The Australian music industry’s least favourite expat, music journalist Everett True, has mouthed off again about local street press, how it has no future and is basically rubbish.
In a blog on The Music Network’s revamped website entitled ‘The Future of Music Journalism’, he states that â€œthe street press only exists because advertising deems it importantâ€.
Street press will wither and die
This one is self-evident. Itâ€™s an archaic form, barely formulated and carried out in an astonishingly surly manner. The street press only exists because advertising agents deem it important. What happens when the new breed of ad rep comes in, grown up on the Internet?
Why would they waste their clientsâ€™ money on something that has no purpose, beyond local information. But everyone accesses their local information online these days. Guess record companies really do like to be seen to be doing something for their artists: itâ€™s all smoke and mirrors and no meaning.
OK, a few things:
- Where would local bands get their start if no one was willing to interview and review them?
- When he says â€œwhy would they waste their clients’ money on something that has no purpose, beyond local information?â€ True seems to forget that most advertisers in Streetpress ARE local. Bands, venues, music shops, etc â€“ why would they advertise elsewhere?
- Like everything else, Streetpress exists both online and in print format these days, just like other formerly print only publications that manage to have a strong online presence and still exist in their traditional format, like NME or Rolling Stone (obviously on a much larger scale).
It should be noted that there are some points in his post that I agree on, including his observation that timeliness is key in an increasingly online media world: â€œEven newspapers canâ€™t be bothered with comprehensive coverage these days. What matters on the Internet is being FIRST, not the story itself.â€
In case you have no idea who Everett True is, basically his biggest claims to fame are that he was besties with Kurt and Courtney and was responsible for introducing them and he was once fired from NME.
This isn’t the first time Everett True has proclaimed his hatred of Australian street press. Just two weeks after moving to our country in 2008, True lambasted our fine local publications â€“ and not even to our face! In his first column in UK paper The Guardian the man basically said we have no decent music publications in Australia.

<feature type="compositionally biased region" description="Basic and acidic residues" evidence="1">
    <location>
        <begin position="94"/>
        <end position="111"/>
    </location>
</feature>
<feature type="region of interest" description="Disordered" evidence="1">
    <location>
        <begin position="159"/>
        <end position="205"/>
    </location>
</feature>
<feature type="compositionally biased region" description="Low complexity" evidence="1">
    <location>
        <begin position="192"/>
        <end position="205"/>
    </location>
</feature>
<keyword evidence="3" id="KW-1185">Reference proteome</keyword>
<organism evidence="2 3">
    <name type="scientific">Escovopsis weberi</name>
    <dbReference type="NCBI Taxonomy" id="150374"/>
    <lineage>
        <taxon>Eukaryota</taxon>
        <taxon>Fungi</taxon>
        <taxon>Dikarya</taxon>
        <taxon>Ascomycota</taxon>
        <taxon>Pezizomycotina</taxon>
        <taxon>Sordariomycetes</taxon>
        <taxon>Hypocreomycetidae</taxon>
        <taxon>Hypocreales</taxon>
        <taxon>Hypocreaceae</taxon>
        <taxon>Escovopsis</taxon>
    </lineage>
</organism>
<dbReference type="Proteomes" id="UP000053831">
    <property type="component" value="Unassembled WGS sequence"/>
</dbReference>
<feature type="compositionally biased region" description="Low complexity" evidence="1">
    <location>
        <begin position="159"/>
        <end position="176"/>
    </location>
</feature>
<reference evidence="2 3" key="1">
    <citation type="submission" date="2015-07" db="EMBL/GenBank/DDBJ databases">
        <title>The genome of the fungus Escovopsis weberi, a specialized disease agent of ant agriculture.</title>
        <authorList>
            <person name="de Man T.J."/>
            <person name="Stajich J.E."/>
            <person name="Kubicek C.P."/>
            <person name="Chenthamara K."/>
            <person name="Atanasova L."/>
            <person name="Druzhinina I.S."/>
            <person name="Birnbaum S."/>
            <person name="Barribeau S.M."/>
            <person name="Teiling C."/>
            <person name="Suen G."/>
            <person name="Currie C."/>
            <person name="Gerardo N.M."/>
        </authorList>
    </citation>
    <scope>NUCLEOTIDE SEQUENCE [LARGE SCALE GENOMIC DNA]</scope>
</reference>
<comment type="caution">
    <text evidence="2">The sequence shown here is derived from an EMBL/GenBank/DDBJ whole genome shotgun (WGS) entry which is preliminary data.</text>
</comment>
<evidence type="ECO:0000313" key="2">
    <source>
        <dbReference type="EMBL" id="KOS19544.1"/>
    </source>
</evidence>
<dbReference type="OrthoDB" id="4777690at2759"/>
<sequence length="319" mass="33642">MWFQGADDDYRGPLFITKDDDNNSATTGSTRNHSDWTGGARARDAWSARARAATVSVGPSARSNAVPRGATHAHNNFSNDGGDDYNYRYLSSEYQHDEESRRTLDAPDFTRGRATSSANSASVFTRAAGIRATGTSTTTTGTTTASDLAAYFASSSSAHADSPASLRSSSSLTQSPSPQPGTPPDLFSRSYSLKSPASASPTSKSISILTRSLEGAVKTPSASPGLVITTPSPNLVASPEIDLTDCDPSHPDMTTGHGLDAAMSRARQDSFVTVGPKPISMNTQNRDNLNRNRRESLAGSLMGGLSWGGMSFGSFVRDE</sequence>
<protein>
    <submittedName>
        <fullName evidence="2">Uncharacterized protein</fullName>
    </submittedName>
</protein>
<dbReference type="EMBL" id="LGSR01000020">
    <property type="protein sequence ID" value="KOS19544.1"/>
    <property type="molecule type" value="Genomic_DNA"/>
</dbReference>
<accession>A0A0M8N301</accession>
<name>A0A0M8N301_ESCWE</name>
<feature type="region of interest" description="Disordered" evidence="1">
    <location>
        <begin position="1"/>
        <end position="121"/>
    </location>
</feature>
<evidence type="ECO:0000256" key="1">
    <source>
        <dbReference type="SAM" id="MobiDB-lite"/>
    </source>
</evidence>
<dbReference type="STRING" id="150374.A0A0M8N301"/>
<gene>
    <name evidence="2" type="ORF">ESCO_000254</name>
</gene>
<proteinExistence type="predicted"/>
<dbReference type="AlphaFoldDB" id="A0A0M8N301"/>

There’s jmag – a made-to-order magazine produced by Melbourne’s Triple J radio station that does a passable imitation of NME. There’s Australian Rolling Stone – like American Rolling Stone only with added Silverchair. There’s a slew of hard rock magazines and imports of Uncut, Mojo and Q littering the newsstands – plus a handful of artistic-leaning “style bibles” that appear for a few months and fade into the ether. And then there’s the street press…
For starters, Triple J is from Sydney not Melbourne – everyone knows that.
He also described street press as â€œbadly-designed publications that nobody bothers to read and everyone throws away after glancing through the live ads.â€
Most people with an interest in local music reads street press, for a variety of reasons: they want to know what to do on the weekend, they want to read the columns and find out the local gossip, they want to know what the resident singles nazi thought of their friends’ latest release, they want to see if they got their drunk face in the social pictures, they want to know if the resident reviewer thought the gig the other night was as crap/good as they did, they want to find out what the deal is with that band they saw the other night and what makes them tick.
Also, I dare say that 99.9% of successful Australian music journalists would have gotten much of their experience writing for their local rag, if they’re not still contributing in some way today.
To be honest in Australia we’re very lucky to have so much homegrown music content locally. Every capital has their own streetpress â€“ some cities, have two. Where else would local bands and music journalists be heard?
There is so much more to be said on this man and this topic, but it’s hard not to go into too much detail without this blog turning into a thesis.
Disclosure: please note that I have been a contributor to Melbourne’s Beat magazine for the past two and a half years.
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